As part of the eLearning team’s work toward academic transformation, the latest emerging technologies are a focus of the Atomic Object Technology Showcase. The mission of the showcase is to provide faculty, staff, and students with an immersive and engaging environment to: interactdiscoverlearn, and share how innovative emerging technologies can enhance teaching and improve student learning at GVSU. With over 40 emerging technology exhibits that include virtual reality, augmented reality, and 3D printing and makerspace, the showcase is an outstanding and very unique example of education, technology, and innovation.


See also: “EDUCAUSE Learning Initiative ‘2018 Key Issues’ Meet the Initiatives in eLearning at GVSU

 

Uncovering Student Device Preferences for Online Courses

Recently an article was featured in EDUCAUSE Review entitled “Uncovering Student Device Preference in Online Course Access and Multimedia Learning“.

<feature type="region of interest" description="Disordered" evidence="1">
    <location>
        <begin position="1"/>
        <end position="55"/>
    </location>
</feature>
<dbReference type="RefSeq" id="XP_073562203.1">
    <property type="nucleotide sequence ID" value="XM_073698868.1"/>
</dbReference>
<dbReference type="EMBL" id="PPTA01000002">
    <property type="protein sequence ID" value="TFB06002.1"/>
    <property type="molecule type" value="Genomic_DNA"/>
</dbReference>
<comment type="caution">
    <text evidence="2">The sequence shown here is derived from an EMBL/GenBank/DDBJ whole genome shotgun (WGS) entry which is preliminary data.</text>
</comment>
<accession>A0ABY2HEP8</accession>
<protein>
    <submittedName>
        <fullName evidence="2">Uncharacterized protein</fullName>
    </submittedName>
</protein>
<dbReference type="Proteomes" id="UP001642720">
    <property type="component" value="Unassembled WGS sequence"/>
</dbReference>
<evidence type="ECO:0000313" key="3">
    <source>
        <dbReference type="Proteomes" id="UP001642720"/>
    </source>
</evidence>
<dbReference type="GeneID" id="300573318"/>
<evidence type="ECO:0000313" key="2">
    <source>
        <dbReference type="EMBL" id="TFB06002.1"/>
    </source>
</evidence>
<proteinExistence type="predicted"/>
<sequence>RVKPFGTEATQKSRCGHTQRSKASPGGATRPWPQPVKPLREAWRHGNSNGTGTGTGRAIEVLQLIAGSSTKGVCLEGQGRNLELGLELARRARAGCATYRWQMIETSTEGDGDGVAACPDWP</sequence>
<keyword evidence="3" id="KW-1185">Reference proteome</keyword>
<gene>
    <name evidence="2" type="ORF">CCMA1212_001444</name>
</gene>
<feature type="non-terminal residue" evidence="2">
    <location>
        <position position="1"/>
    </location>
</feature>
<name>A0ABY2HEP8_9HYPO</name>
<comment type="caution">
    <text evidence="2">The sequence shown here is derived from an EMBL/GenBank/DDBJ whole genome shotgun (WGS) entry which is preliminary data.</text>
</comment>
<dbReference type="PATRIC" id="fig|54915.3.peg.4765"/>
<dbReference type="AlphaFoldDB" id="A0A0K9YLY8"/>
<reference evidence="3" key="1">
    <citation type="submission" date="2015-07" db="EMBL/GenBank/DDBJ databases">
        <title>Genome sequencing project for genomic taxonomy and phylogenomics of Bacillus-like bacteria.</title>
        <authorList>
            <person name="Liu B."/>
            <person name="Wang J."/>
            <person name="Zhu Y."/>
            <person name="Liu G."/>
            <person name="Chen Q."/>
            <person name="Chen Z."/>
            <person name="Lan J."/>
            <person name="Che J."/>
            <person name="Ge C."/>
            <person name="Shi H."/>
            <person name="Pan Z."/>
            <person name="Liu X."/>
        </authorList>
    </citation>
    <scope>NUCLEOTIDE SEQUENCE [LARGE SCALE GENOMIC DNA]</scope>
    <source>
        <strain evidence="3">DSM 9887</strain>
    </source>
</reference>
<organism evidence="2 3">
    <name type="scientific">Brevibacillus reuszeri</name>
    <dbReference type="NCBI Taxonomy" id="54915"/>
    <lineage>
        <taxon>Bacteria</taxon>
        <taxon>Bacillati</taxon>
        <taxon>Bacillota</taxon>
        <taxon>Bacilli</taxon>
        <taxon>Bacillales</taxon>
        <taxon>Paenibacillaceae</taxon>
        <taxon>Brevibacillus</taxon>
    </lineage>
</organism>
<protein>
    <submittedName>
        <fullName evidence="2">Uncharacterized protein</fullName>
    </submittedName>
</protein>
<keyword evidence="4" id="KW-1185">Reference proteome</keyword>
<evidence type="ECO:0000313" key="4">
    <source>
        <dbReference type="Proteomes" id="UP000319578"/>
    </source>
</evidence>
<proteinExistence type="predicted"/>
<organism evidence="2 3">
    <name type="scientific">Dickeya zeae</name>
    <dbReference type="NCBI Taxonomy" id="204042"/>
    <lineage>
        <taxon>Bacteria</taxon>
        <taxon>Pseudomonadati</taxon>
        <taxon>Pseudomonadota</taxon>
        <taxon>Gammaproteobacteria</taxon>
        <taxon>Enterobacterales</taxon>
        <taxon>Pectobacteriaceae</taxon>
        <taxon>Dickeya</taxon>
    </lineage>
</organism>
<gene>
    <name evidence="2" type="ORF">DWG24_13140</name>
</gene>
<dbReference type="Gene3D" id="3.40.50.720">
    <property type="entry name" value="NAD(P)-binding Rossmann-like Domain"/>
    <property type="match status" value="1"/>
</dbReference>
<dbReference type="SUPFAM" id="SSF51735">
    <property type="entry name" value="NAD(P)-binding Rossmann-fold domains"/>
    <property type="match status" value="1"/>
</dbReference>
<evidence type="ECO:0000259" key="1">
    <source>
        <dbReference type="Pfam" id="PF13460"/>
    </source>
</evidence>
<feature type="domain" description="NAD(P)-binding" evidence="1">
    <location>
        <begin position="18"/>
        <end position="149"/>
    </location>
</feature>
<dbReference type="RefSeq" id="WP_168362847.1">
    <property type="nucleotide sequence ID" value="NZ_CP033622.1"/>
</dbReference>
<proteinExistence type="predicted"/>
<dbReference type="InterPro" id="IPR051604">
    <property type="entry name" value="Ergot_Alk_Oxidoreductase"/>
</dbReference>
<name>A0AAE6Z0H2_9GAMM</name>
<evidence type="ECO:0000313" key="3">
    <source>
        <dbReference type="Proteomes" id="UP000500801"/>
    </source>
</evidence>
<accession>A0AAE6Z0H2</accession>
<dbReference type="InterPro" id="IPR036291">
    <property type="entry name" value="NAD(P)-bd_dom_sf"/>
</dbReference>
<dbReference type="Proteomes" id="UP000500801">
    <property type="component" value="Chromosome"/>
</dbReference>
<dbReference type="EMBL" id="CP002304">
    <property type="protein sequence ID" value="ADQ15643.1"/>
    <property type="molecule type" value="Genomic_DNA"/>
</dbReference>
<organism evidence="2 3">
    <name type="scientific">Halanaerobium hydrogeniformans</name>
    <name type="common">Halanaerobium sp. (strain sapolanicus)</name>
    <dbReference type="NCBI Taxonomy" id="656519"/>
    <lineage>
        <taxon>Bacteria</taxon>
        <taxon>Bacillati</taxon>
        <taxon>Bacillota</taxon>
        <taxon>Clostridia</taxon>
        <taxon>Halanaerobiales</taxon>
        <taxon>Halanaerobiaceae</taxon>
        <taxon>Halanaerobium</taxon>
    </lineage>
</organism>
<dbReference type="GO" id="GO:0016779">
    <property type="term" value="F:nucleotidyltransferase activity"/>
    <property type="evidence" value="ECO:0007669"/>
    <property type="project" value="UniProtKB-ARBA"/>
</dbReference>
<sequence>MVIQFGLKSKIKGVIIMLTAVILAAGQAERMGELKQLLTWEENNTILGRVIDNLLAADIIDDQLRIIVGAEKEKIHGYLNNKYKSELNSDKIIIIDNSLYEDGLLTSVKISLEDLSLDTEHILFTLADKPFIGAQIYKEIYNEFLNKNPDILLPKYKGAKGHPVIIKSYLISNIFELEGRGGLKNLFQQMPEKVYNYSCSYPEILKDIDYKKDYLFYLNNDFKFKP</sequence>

In this article, Oregon State University surveyed students to learn about their device preferences around three central research questions:

  1. What is the range of devices that students use to access their online courses and view video or other multimedia?
  2. Why do students use certain devices to access their online courses and view video and other multimedia?
  3. Are the devices that students currently use the same as what they would consider to be ideal devices for viewing video and multimedia?

There were 2,035 survey respondents who reported taking an average of just under five online classes in the past year.

Near Ubiquitous Smartphone and Laptop Ownership